On the other hand, I also love the image, the suggestion, and the example of compassion. To feel compassion, we must turn away from our own focus on happiness to sense the true condition of others honestly facing their pain. This open-hearted empathy for the suffering of others includes the wish to see them free from suffering. Jesus thus exemplifies compassion.

Um ... Er ...

I just got an email message stating that the email I sent to Larry Crystal and Marjorie could not be delivered because of a "fatal error".

I don't know what that means. I don't remember sending an email message to any of you folks.

Just to be on the safe side you might all want to run virus checks on your computers just in case I got infected and sent something out without knowing it.

March 10, 2005

Go and sin no more.

Leaving aside the matter of where the story belongs or if it belongs, I want to focus on the last verse. It says some vital things about the nature of man and God and the character of Jesus: "Neither do I condemn you; go and sin no more."

Think about the relationship between sin and condemnation: where there is sin there may be condemnation -- or forgiveness.
Jesus forgives sin (and for that of course he was accused of blasphemy). Jesus told us that God forgives, and finally that we are to forgive.

I often wonder why so many people see God only as the cruel judge. Is it because they cannot forgive?

Forgiveness is as natural as breathing, and both things come from the same source. I forgive you, go in peace. And I hope that you forgive me. The old man lives on resentments; the new man forgives. That's what the new birth is all about.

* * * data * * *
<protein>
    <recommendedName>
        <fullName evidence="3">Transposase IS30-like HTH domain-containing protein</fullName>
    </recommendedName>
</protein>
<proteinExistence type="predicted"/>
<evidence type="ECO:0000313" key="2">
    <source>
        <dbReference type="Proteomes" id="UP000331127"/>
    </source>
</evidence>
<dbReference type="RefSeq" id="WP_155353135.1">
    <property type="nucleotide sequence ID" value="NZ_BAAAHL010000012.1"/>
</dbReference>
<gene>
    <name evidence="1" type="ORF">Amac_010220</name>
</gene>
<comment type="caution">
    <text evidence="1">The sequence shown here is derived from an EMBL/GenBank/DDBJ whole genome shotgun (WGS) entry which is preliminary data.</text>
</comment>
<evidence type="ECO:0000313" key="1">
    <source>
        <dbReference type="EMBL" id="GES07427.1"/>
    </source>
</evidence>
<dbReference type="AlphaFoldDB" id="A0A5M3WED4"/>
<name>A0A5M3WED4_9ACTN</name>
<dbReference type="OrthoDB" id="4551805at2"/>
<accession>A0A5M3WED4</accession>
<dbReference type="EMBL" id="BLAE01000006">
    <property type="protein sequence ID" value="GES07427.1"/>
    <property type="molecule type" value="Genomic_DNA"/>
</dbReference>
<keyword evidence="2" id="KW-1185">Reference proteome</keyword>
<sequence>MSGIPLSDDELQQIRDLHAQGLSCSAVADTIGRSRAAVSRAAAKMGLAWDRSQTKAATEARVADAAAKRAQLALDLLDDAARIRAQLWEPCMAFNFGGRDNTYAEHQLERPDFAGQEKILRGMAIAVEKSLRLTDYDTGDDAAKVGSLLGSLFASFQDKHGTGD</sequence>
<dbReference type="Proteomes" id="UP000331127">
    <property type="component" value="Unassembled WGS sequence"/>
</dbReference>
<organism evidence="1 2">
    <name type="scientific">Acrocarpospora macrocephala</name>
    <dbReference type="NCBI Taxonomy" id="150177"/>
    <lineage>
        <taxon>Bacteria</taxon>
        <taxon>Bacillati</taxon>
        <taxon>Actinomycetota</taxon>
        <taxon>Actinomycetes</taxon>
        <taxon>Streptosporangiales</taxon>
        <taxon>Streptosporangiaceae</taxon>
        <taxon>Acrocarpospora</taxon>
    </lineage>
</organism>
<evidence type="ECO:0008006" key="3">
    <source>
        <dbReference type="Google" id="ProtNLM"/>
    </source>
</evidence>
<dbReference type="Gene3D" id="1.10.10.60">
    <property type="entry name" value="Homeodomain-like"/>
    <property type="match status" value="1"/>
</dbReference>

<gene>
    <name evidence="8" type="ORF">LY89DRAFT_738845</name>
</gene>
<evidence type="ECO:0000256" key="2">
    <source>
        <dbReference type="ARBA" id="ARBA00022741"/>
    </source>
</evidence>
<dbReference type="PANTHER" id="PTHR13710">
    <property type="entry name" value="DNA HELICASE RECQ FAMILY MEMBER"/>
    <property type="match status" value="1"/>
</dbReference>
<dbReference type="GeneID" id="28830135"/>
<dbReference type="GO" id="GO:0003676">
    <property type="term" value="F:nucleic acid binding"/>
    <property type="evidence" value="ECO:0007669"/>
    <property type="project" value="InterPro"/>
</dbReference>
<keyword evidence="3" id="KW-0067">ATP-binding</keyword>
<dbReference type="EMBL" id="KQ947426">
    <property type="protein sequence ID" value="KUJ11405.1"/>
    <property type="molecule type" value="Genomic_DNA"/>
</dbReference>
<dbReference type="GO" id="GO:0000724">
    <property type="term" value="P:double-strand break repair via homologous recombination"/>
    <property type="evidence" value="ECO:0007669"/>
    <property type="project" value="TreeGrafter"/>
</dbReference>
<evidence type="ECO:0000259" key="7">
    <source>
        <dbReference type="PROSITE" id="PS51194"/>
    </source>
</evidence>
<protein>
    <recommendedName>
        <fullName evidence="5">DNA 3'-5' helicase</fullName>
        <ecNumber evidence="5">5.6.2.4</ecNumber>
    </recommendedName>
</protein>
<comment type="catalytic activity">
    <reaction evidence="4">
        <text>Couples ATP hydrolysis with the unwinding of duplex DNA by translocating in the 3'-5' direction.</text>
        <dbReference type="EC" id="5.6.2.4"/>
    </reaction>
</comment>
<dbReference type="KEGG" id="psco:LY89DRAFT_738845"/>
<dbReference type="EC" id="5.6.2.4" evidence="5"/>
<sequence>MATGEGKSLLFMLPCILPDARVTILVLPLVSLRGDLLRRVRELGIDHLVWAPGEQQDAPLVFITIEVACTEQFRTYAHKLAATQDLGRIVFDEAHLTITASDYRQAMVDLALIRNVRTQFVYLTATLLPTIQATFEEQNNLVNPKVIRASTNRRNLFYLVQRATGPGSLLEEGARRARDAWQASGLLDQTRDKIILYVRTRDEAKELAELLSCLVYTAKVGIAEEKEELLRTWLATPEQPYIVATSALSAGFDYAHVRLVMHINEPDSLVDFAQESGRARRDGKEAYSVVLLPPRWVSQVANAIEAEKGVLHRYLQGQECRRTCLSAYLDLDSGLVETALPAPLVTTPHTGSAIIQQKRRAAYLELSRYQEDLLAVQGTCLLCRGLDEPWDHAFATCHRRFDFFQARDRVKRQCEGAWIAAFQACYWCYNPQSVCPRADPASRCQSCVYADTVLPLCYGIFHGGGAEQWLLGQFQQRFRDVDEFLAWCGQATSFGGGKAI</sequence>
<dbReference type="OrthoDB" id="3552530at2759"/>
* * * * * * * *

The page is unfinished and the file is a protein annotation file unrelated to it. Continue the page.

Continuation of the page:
Throughout Eternity I forgive you, you forgive me.
As the dear Redeemer said, this the wine and this the bread.

When we forgive, we are partaking of the sacrament; likewise when we are forgiven. This is the nurture of the spirit until we grow up into the fullness of Christ.

Blake shows us the meaning of love and forgiveness with The Little Black Boy.

Stones -- David's Commentary

As mentioned earlier scholars have difficulty with this passage. It is so much what we want Jesus to be that we have to keep it. But scholars see how jarring it is in the place it is and have doubts.

For me I can see the point made by the editor of the New Jerusalem when they want to put it in Luke. John's gospel seems to be committed to inserting little comments relating to Jesus' motivations -- John seems afraid that some enigmatic act on the part of Jesus mat throw an ill light on his thesis that Jesus was/is God Incarnate. Luke and the Synoptics on the otherhand seem far more interested in disparaging asides about the opposition to Jesus' message. And so:

"Teacher, this woman was caught in the very act of committing adultery. Now in the law Moses commanded us to stone such women. Now what do you say?"

They said this to test him, so that they might have some charge to bring against him.